Last week Troy Johnson, host of Crave, dropped by for a Food Network Facebook chat. If you missed it, here are some of the highlights:
Kate Farber Gold: What is your favorite thing to eat?
TJ: I would have to say Thai food — drunken noodles with duck, so hot it hurts. Or Fruity Pebbles in ice cold milk.
Michelle Buffardi: Is there any food that you hated as a kid but learned to like as a grownup?
TJ: I hated liver, now I love it. Especially one that’s a little enhanced.
Conway Obleman: What would be your last meal?
TJ: It would have to do with mussels, a little roasted bone marrow (meat butter) and a salad so that I can go into the afterlife with a svelte figure.
Troy’s favorite steak in San Diego »
More than 1,500 Food Network Facebook fans responded when we asked: “If you could go back in time, what childhood snack would you eat?” The answers were all over the map, with lots of comments for Mom’s (and Grandma’s) home cooking, but a few nostalgia-inducing picks came out on top.
The overwhelming choice: anything with peanut butter. Nothing screams childhood more than ants on a log, a combination of celery, peanut butter and raisins. Another popular favorite, peanut butter and marshmallow fluff sandwiches. Whether you called them “fluffernutters” or something entirely different, they still hold a place dear to your hearts.
MoonPies came in a close second, with Twinkies and Jell-O Pudding Pops holding a close third. Sugary treats like S’mores, Dunkaroos and Hostess Chocodiles (Twinkies covered in chocolate) were often listed, as well.
A surprise snack that many Southern fans can’t get enough of is a cold Coca-Cola in a glass bottle with salted peanuts inside. Fried bologna sandwiches and homemade Rice Krispies also make you melt, but not as much as a pure peanut butter and sugar rush.
What are your favorite childhood snacks?
Last Thursday, Ree Drummond, better known as The Pioneer Woman, dropped by a Food Network Facebook chat. If you missed it, here are some of the highlights:
Jennifer Waters: What is the best way to season a cast-iron skillet?
RD: Jennifer, I have always generously smeared the skillets with shortening. I then heat them for a long time in the oven. But lately, I’ve been cheating and getting the pre-seasoned Lodge pans. They’re amazing.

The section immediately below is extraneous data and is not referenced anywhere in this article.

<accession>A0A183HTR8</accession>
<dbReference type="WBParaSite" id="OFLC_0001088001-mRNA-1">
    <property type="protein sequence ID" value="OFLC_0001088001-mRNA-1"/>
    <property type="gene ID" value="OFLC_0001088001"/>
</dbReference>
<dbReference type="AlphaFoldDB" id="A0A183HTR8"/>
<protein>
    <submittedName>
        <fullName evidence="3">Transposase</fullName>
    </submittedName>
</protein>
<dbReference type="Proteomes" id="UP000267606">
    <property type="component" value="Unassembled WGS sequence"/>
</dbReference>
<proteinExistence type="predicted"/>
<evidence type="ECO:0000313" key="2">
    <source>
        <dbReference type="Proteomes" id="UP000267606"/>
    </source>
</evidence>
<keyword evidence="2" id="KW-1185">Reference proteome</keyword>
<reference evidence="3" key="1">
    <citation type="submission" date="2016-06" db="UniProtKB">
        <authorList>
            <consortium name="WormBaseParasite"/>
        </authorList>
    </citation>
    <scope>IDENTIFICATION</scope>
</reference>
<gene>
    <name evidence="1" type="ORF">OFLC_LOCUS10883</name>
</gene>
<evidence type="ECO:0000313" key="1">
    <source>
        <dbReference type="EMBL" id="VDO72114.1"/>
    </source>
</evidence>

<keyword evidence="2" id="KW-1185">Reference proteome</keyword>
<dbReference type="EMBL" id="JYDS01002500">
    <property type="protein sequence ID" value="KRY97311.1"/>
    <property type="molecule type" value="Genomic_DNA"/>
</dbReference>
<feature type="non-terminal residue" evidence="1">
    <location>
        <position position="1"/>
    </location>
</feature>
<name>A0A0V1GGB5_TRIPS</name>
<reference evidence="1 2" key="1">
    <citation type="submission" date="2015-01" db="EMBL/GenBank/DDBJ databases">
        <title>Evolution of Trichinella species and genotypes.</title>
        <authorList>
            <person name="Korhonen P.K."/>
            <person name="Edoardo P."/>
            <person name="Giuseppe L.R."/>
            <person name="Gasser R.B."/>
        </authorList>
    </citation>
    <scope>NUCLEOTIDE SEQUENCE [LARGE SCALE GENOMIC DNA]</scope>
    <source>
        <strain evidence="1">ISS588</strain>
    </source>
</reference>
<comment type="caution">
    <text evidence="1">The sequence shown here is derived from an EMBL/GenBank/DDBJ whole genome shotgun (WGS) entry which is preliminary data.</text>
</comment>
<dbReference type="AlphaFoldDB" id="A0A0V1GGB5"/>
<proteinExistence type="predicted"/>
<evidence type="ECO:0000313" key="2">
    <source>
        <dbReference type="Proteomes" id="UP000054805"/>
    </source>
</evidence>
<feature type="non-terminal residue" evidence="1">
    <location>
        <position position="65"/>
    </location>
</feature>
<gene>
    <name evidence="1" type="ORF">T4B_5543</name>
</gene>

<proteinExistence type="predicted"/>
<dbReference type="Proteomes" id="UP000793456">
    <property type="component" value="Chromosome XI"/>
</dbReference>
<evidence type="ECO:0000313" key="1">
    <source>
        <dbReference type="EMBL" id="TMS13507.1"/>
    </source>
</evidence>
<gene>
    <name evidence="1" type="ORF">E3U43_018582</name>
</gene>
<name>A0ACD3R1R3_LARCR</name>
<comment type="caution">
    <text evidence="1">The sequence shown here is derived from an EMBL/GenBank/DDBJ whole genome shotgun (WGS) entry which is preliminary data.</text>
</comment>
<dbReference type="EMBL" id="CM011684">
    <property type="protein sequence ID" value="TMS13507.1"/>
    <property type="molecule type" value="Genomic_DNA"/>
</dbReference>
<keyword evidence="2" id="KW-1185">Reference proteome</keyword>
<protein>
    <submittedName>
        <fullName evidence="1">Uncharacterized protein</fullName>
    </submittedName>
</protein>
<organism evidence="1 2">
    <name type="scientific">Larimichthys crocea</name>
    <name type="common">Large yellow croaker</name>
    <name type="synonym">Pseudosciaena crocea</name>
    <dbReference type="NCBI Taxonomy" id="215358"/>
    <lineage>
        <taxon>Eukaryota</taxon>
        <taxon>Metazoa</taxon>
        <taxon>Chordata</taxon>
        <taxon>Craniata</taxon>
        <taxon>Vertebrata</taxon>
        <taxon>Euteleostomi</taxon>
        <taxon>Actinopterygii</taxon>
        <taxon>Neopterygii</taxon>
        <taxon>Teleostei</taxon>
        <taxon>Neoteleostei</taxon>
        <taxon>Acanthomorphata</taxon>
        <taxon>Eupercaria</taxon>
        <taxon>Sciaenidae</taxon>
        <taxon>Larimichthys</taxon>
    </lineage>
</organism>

Nova Wick: How does it feel to transfer from blogging on the Internet, where you interact and talk to your fans, to getting your own show?
RD: Nova, it’s all been such a gradual thing. I love blogging the most; I feel like it’s my core. But the show gives me a chance to show a slightly different view/perspective than my still photos and (sometimes weird) writing. To answer your question, it has felt very natural.
More from Ree Drummond »
We asked, you answered. Food Network recently posed the question: “Iced coffee or hot coffee?” to Facebook fans and the response was overwhelming. More than 3,000 fans cast votes in Battle Coffee. It was a close one, but a majority preferred a piping-hot cup of joe.
Instead of making a morning coffee run, try Alton’s tips at home for a perfect True Brew every time. Once you’ve got that down, add some heavy cream, brown sugar and Irish whiskey for an Original Irish Coffee treat. Or try Giada’s version of Spiked Coffee with Kahlua and dark creme de cacoa.
To spruce up your java with fall flavors, make Paula’s Caramel Cinnamon Latte. Stir with a cinnamon stick for extra seasoning. Top Ree’s Dulce de Leche Coffee with grated chocolate and whipped cream for an after-dinner drink so decadent you’ll think it’s dessert.
Recently, Food Network asked fans on Facebook, “What’s the one ingredient you can’t live without?” With more than 5,000 comments, it wasn’t surprising to see that these four items made it to the top of the list: salt, bacon, garlic and butter. In fact, when you combine those four, you’re on your way to an amazing dish — maybe a little salty, but none the less comforting. Cheese, cracked black pepper, extra-virgin olive oil and onions were closely behind, but not nearly as popular.
But what makes these foods so popular? Is it because they remind you of home or because of their simplistic nature? Salt is added to almost every dish, even in baking. Butter and olive oil are sometimes interchangeable and garlic and onions are a staple in Italian cooking. Bacon, well, bacon will always be popular and delicious.
But what about the others? What’s the one ingredient you can’t live without? Tell us in the comments or start the conversation on Twitter by including this hashtag: #1ingredient.